6. 5 out of 5

    Micole Williams

    Really enjoyed this visually as well as the interviews. What a collaborative process filmmaking is. There are so many analogies that give life to what happens before, during and after a production. This book associates the set of a film with a “beehive”. The role of the editor, often is quieter in all the buzz. But this book wants to acknowledge this “master lens”. Walter Murch happens to be an editor who has worked on projects that “have become central to the culture of our time.” He is describ Really enjoyed this visually as well as the interviews. What a collaborative process filmmaking is. There are so many analogies that give life to what happens before, during and after a production. This book associates the set of a film with a “beehive”. The role of the editor, often is quieter in all the buzz. But this book wants to acknowledge this “master lens”. Walter Murch happens to be an editor who has worked on projects that “have become central to the culture of our time.” He is described as a “true oddity in the world of film”...who also lives “outside the film world”. This was another assigned MFA reading and our screenwriting cohort actually got to chat with Walter Murch on Zoom this week. With his editing career, my question for him was based on his color-coded system mentioned early on in the book. I wanted to know more about what that looks like for him and how it translates in his work. He graciously, meticulously and thoroughly shared his screen to show his process. The book is also like that. Very candid and technical. If you are a visual artist or a writer, you can appreciate this gem and apply it to your own work to enhance your own craft. When done, it's also a nice coffee table book.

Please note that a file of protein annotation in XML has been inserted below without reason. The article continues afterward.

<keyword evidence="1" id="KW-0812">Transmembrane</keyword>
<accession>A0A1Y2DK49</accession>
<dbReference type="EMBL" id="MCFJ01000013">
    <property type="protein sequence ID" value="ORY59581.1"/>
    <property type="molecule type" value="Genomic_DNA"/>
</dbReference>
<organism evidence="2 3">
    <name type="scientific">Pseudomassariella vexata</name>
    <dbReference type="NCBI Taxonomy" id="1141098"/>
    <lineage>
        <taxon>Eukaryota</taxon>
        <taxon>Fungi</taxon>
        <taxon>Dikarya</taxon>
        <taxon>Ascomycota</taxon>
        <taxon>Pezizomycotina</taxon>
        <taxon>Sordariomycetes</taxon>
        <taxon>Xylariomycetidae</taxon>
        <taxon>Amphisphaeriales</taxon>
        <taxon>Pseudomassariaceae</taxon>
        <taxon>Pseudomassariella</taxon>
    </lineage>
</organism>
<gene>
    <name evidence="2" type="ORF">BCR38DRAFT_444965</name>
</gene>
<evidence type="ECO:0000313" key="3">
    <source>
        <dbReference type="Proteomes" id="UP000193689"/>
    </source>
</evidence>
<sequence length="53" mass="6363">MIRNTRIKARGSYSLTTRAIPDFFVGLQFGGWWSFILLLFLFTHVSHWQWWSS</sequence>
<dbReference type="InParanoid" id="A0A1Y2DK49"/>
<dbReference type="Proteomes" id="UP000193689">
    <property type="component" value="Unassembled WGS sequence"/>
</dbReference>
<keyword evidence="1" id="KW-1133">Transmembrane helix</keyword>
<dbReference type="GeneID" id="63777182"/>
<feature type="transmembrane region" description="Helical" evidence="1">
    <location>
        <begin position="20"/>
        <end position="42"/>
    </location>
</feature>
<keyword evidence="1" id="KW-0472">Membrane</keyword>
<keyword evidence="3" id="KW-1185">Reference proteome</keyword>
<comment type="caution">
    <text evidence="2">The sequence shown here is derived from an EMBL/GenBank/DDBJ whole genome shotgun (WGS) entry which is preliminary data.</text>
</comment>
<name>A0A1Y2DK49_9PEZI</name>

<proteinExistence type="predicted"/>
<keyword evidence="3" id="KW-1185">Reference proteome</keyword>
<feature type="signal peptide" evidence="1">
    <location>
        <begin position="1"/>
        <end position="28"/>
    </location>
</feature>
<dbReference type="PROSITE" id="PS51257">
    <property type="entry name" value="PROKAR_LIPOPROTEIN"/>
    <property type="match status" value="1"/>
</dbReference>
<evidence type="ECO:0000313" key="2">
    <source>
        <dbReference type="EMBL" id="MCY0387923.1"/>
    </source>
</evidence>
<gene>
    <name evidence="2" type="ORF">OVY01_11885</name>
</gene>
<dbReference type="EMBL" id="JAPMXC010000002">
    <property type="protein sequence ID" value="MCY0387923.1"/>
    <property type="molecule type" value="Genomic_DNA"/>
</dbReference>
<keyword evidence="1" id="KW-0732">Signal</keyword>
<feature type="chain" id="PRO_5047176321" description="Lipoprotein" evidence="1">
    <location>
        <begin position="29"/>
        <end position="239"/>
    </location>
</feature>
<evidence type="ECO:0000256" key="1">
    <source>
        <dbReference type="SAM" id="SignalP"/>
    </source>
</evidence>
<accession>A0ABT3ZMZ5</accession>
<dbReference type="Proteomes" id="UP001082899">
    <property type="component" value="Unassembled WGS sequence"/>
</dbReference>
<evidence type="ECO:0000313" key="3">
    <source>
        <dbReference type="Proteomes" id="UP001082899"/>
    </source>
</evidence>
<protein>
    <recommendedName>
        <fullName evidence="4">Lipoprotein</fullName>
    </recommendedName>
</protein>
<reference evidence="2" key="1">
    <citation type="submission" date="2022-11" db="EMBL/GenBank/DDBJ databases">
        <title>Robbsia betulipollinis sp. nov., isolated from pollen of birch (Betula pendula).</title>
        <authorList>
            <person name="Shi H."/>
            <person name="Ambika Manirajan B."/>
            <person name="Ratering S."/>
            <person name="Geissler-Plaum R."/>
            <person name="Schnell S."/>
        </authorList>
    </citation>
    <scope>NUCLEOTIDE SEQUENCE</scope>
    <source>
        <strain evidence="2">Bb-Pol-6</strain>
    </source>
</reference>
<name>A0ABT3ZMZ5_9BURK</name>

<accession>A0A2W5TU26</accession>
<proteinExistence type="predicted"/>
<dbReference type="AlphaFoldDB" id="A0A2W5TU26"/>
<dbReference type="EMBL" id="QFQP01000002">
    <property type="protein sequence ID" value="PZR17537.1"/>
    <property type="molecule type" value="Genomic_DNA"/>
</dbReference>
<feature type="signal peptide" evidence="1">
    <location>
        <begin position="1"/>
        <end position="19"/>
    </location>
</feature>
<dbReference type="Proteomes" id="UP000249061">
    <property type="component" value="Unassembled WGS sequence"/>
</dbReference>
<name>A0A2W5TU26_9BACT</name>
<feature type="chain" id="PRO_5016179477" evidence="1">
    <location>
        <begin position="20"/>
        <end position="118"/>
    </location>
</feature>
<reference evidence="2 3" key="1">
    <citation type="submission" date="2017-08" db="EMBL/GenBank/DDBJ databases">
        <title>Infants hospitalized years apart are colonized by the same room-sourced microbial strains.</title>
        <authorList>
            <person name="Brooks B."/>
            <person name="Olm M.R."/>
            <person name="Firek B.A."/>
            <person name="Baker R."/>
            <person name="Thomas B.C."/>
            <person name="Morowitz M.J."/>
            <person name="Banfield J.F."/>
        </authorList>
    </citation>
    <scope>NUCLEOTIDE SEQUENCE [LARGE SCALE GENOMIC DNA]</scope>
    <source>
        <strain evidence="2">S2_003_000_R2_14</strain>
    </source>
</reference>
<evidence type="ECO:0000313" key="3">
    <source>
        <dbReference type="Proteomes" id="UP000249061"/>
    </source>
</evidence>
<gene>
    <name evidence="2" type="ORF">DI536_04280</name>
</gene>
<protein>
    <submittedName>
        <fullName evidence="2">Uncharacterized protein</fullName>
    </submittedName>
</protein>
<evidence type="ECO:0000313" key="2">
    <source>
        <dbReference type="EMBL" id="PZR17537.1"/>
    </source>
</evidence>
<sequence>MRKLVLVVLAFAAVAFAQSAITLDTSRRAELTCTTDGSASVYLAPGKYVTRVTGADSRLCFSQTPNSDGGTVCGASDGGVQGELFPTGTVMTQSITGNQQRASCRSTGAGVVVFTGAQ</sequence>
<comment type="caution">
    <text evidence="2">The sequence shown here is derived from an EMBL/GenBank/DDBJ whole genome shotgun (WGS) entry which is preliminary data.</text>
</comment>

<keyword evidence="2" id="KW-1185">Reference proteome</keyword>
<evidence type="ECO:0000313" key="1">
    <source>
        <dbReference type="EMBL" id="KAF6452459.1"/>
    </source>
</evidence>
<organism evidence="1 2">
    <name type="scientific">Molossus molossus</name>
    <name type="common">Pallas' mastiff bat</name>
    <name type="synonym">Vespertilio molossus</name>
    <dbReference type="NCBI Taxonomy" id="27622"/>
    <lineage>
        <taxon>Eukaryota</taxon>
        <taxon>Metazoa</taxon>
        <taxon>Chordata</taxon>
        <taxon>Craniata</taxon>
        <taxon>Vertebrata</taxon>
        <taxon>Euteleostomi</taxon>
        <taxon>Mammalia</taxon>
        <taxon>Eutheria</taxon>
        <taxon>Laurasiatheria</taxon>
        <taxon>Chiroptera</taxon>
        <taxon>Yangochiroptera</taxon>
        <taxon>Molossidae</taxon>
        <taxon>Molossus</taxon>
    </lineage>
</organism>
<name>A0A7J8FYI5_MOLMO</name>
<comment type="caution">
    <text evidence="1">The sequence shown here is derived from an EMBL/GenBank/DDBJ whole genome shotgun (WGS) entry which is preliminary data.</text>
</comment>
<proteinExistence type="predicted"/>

7. 4 out of 5

    Hugo B. Hugo

    Interesting foray between a novelist and an editor but too much time is spent on gossip and irrelevant details and not enough on the craft! I'm being harsh because in comparison to the Fine Cuts European Editors book, there is little philosophy or heartfelt passion from these boomer millionaire artists. Interesting foray between a novelist and an editor but too much time is spent on gossip and irrelevant details and not enough on the craft! I'm being harsh because in comparison to the Fine Cuts European Editors book, there is little philosophy or heartfelt passion from these boomer millionaire artists.

  8. 5 out of 5

    Alex Thompson

    One of the two best books on filmmaking - this and Sidney Lumet's Making Movies is all one needs to know. One of the two best books on filmmaking - this and Sidney Lumet's Making Movies is all one needs to know.

  9. 5 out of 5

    Dirk

    I feel stingy for not giving The Conversations five stars, but it ends too soon, and I wanted these two brilliant artists to just keep exploring together.

  10. 4 out of 5

    G.M. Burrow

    Fascinating and so, so inspiring. Now I want to edit films and I’m in awe of all those silent, unthanked magicians who have made it look so effortless.

  11. 4 out of 5

    Christine

    Such a fascinating read.

  12. 5 out of 5

    Jason